When is the last time you had a comprehensive oral exam with X-rays? For many people, the first suspicion that they may have dental issues is based on pain. This often also means that the problem has reached a critical stage because it wasn’t detected early. If it’s been a while since you’ve had a thorough dental exam, you should schedule a check-up at Adult Dentistry of Ballantyne, one of the top dental practices in Charlotte. Dr. Robert Harrell and his devoted team utilize the latest technology to create and maintain gorgeous smiles.
Who needs more frequent or regular X-rays?
Children and teenagers — Children and teens who have a history of many cavities may need X-rays every six months or every year, depending on age. So may those who have a high risk of decay for other reasons. X-rays also help to keep track of tooth development
Adults with many fillings, crowns, bridges or other restorations — X-rays help the dentist find decay beneath your fillings and crowns or in new places
People with periodontal (gum) disease — X-rays can reveal signs of bone loss. If this has happened, then you may need periodontal (gum) surgery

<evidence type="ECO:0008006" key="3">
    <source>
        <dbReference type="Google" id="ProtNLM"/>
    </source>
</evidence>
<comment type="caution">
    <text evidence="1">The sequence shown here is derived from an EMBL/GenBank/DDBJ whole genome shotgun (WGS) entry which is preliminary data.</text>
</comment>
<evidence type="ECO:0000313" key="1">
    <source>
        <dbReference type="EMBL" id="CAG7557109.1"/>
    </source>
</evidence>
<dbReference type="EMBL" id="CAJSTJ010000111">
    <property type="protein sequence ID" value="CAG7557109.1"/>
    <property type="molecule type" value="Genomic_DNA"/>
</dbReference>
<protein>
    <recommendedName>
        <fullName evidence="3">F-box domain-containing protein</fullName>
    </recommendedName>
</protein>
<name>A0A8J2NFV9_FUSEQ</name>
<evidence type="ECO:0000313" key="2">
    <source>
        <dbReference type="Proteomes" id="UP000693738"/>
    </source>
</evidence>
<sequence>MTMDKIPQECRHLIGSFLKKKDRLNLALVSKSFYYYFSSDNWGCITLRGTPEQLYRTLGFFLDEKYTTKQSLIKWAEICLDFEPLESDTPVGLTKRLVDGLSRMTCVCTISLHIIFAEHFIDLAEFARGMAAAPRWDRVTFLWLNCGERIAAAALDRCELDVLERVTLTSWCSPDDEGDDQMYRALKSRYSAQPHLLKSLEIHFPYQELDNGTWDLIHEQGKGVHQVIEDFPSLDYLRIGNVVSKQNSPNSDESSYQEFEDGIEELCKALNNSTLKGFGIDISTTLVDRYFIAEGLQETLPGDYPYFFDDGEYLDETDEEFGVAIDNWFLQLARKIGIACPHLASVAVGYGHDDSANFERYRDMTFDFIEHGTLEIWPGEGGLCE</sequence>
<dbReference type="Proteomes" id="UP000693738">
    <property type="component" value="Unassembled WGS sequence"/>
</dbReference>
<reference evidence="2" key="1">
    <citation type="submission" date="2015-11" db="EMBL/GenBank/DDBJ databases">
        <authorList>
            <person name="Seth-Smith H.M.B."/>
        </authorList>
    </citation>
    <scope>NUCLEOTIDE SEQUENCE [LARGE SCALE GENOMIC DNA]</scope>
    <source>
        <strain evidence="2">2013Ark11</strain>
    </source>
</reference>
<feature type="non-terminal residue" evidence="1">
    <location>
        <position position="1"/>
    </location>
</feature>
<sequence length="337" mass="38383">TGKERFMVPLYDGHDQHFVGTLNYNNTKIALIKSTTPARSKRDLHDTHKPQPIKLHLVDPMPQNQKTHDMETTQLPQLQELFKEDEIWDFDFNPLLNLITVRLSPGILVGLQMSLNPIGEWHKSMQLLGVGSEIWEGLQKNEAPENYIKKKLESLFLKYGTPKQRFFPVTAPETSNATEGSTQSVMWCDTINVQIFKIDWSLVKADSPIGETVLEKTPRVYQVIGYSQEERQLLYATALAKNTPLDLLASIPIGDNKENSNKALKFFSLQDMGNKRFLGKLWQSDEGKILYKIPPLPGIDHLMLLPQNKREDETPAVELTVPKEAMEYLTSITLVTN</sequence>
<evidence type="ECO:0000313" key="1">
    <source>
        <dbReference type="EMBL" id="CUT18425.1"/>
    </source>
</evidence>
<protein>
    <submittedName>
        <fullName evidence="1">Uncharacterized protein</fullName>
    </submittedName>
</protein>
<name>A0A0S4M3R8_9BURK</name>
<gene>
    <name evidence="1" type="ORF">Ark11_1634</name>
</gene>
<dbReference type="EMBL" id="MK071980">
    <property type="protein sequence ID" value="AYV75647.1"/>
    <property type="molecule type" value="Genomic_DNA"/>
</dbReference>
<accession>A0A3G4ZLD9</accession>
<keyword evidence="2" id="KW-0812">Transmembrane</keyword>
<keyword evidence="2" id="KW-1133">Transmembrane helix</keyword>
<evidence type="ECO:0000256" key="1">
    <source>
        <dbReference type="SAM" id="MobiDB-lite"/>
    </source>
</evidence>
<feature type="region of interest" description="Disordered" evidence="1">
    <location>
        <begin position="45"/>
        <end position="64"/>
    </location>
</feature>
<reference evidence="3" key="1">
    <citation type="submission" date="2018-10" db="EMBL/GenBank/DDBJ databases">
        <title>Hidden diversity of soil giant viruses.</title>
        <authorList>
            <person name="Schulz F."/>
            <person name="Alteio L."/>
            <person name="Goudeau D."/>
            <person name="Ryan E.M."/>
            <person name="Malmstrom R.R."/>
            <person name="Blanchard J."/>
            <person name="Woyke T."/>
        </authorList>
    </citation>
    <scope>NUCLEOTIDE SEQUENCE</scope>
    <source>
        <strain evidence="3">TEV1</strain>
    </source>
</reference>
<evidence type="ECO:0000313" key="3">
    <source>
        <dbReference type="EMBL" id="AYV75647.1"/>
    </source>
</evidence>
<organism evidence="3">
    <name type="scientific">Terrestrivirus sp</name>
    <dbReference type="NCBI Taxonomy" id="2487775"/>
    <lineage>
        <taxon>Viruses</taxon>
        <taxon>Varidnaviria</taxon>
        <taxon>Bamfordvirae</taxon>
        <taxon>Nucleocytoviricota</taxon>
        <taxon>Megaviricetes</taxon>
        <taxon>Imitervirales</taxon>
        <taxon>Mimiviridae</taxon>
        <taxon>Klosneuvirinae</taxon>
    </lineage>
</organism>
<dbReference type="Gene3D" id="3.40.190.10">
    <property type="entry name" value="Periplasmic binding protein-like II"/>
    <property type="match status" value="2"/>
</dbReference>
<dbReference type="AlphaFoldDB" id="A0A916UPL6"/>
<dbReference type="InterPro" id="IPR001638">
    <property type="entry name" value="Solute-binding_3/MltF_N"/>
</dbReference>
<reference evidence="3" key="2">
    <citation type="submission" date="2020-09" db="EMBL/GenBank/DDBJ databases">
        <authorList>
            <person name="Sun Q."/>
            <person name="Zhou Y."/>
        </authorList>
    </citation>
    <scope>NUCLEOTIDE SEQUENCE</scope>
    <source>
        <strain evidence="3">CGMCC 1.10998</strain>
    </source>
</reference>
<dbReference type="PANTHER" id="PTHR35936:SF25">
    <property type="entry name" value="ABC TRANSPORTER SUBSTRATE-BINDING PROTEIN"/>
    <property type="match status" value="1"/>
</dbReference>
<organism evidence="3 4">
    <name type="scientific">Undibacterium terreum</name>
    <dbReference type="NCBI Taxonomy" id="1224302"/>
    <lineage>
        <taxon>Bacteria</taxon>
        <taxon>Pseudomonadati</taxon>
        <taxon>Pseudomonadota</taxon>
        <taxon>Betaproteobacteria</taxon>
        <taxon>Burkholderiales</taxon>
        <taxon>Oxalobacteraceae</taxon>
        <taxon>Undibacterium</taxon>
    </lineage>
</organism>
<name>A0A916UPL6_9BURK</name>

People with dry mouth, also called xerostomia —Saliva helps keep your mouth and teeth healthy by regulating the acid levels (pH) in the mouth. In a dry mouth, the pH decreases. This causes the minerals in the teeth to break down, resulting in more cavities. Many medicines can cause dry mouth. It also can be a result of cancer treatment or a long-term disease.
Smokers — Smoking increases the risk of bone loss around the teeth and periodontal disease.
Users of chewing tobacco — Chewing tobacco is sweetened with sugars and can lead to more cavities. See more from Colgate
Potential Health Concerns
Many don’t realize how intricately connected their mouth is with the rest of their bodies. For example, cardiovascular health, respiratory health and being pregnant directly correlate to how healthy your mouth is.
Brushing your teeth, flossing and visiting the dentist keep your teeth and gums healthy, but maintaining good oral hygiene is also important for your overall health, research suggests.
In some cases, oral problems can be a symptom of other diseases, such as diabetes. Research has also linked gum disease to heart disease, premature birth and even knee arthritis.
“The mouth is a portal into the rest of the body,” said Dr. Donald Ratcliffe, chairman of the department of dental medicine at Staten Island University Hospital in New York. Growing research shows “there’s a relationship between the bacteria — and the inflammation that bacteria cause in the mouth —